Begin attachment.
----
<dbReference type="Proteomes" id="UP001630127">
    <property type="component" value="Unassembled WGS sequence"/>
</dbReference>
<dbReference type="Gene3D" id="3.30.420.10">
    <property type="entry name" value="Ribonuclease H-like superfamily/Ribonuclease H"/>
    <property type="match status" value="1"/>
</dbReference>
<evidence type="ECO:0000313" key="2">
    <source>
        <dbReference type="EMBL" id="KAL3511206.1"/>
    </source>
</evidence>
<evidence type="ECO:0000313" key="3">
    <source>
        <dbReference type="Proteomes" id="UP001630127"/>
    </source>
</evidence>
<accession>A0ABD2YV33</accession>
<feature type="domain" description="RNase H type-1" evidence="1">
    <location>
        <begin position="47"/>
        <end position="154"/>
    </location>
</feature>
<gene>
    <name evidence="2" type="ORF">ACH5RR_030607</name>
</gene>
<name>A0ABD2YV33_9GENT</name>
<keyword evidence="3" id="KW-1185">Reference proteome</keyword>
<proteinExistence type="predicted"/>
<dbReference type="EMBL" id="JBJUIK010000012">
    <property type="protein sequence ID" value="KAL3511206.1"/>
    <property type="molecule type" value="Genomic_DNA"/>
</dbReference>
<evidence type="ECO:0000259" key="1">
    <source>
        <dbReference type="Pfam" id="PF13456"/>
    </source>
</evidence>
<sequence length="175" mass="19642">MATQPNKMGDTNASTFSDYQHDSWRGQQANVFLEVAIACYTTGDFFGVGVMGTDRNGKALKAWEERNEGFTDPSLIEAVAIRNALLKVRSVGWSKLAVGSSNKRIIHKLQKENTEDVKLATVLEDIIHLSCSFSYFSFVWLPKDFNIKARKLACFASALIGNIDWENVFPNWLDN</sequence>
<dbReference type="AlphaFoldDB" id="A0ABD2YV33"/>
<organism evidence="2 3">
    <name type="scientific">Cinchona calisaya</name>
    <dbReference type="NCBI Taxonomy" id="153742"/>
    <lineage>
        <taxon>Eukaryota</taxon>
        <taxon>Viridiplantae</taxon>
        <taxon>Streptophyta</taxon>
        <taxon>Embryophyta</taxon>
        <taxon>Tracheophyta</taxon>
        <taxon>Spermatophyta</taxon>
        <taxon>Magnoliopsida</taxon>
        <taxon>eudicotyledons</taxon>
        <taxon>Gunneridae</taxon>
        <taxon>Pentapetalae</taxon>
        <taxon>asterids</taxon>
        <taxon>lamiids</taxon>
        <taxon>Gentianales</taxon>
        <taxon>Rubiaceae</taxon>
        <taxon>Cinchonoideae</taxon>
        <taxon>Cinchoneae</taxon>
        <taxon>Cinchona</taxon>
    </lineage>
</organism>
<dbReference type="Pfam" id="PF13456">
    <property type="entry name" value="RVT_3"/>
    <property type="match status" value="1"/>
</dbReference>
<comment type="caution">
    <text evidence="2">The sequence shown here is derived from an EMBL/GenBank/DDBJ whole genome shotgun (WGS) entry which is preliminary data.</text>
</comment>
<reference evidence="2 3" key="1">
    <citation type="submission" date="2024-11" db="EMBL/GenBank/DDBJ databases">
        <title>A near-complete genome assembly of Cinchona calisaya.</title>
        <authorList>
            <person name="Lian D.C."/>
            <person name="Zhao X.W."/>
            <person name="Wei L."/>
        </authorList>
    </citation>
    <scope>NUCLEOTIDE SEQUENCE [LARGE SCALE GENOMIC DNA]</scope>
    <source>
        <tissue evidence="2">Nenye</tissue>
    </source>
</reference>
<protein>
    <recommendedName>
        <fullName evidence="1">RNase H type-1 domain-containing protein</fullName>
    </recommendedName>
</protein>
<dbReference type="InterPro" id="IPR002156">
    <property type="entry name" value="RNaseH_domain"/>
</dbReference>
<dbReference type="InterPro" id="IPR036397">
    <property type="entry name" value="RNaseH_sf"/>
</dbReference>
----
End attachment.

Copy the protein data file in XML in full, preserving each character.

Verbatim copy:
<dbReference type="Proteomes" id="UP001630127">
    <property type="component" value="Unassembled WGS sequence"/>
</dbReference>
<dbReference type="Gene3D" id="3.30.420.10">
    <property type="entry name" value="Ribonuclease H-like superfamily/Ribonuclease H"/>
    <property type="match status" value="1"/>
</dbReference>
<evidence type="ECO:0000313" key="2">
    <source>
        <dbReference type="EMBL" id="KAL3511206.1"/>
    </source>
</evidence>
<evidence type="ECO:0000313" key="3">
    <source>
        <dbReference type="Proteomes" id="UP001630127"/>
    </source>
</evidence>
<accession>A0ABD2YV33</accession>
<feature type="domain" description="RNase H type-1" evidence="1">
    <location>
        <begin position="47"/>
        <end position="154"/>
    </location>
</feature>
<gene>
    <name evidence="2" type="ORF">ACH5RR_030607</name>
</gene>
<name>A0ABD2YV33_9GENT</name>
<keyword evidence="3" id="KW-1185">Reference proteome</keyword>
<proteinExistence type="predicted"/>
<dbReference type="EMBL" id="JBJUIK010000012">
    <property type="protein sequence ID" value="KAL3511206.1"/>
    <property type="molecule type" value="Genomic_DNA"/>
</dbReference>
<evidence type="ECO:0000259" key="1">
    <source>
        <dbReference type="Pfam" id="PF13456"/>
    </source>
</evidence>
<sequence length="175" mass="19642">MATQPNKMGDTNASTFSDYQHDSWRGQQANVFLEVAIACYTTGDFFGVGVMGTDRNGKALKAWEERNEGFTDPSLIEAVAIRNALLKVRSVGWSKLAVGSSNKRIIHKLQKENTEDVKLATVLEDIIHLSCSFSYFSFVWLPKDFNIKARKLACFASALIGNIDWENVFPNWLDN</sequence>
<dbReference type="AlphaFoldDB" id="A0ABD2YV33"/>
<organism evidence="2 3">
    <name type="scientific">Cinchona calisaya</name>
    <dbReference type="NCBI Taxonomy" id="153742"/>
    <lineage>
        <taxon>Eukaryota</taxon>
        <taxon>Viridiplantae</taxon>
        <taxon>Streptophyta</taxon>
        <taxon>Embryophyta</taxon>
        <taxon>Tracheophyta</taxon>
        <taxon>Spermatophyta</taxon>
        <taxon>Magnoliopsida</taxon>
        <taxon>eudicotyledons</taxon>
        <taxon>Gunneridae</taxon>
        <taxon>Pentapetalae</taxon>
        <taxon>asterids</taxon>
        <taxon>lamiids</taxon>
        <taxon>Gentianales</taxon>
        <taxon>Rubiaceae</taxon>
        <taxon>Cinchonoideae</taxon>
        <taxon>Cinchoneae</taxon>
        <taxon>Cinchona</taxon>
    </lineage>
</organism>
<dbReference type="Pfam" id="PF13456">
    <property type="entry name" value="RVT_3"/>
    <property type="match status" value="1"/>
</dbReference>
<comment type="caution">
    <text evidence="2">The sequence shown here is derived from an EMBL/GenBank/DDBJ whole genome shotgun (WGS) entry which is preliminary data.</text>
</comment>
<reference evidence="2 3" key="1">
    <citation type="submission" date="2024-11" db="EMBL/GenBank/DDBJ databases">
        <title>A near-complete genome assembly of Cinchona calisaya.</title>
        <authorList>
            <person name="Lian D.C."/>
            <person name="Zhao X.W."/>
            <person name="Wei L."/>
        </authorList>
    </citation>
    <scope>NUCLEOTIDE SEQUENCE [LARGE SCALE GENOMIC DNA]</scope>
    <source>
        <tissue evidence="2">Nenye</tissue>
    </source>
</reference>
<protein>
    <recommendedName>
        <fullName evidence="1">RNase H type-1 domain-containing protein</fullName>
    </recommendedName>
</protein>
<dbReference type="InterPro" id="IPR002156">
    <property type="entry name" value="RNaseH_domain"/>
</dbReference>
<dbReference type="InterPro" id="IPR036397">
    <property type="entry name" value="RNaseH_sf"/>
</dbReference>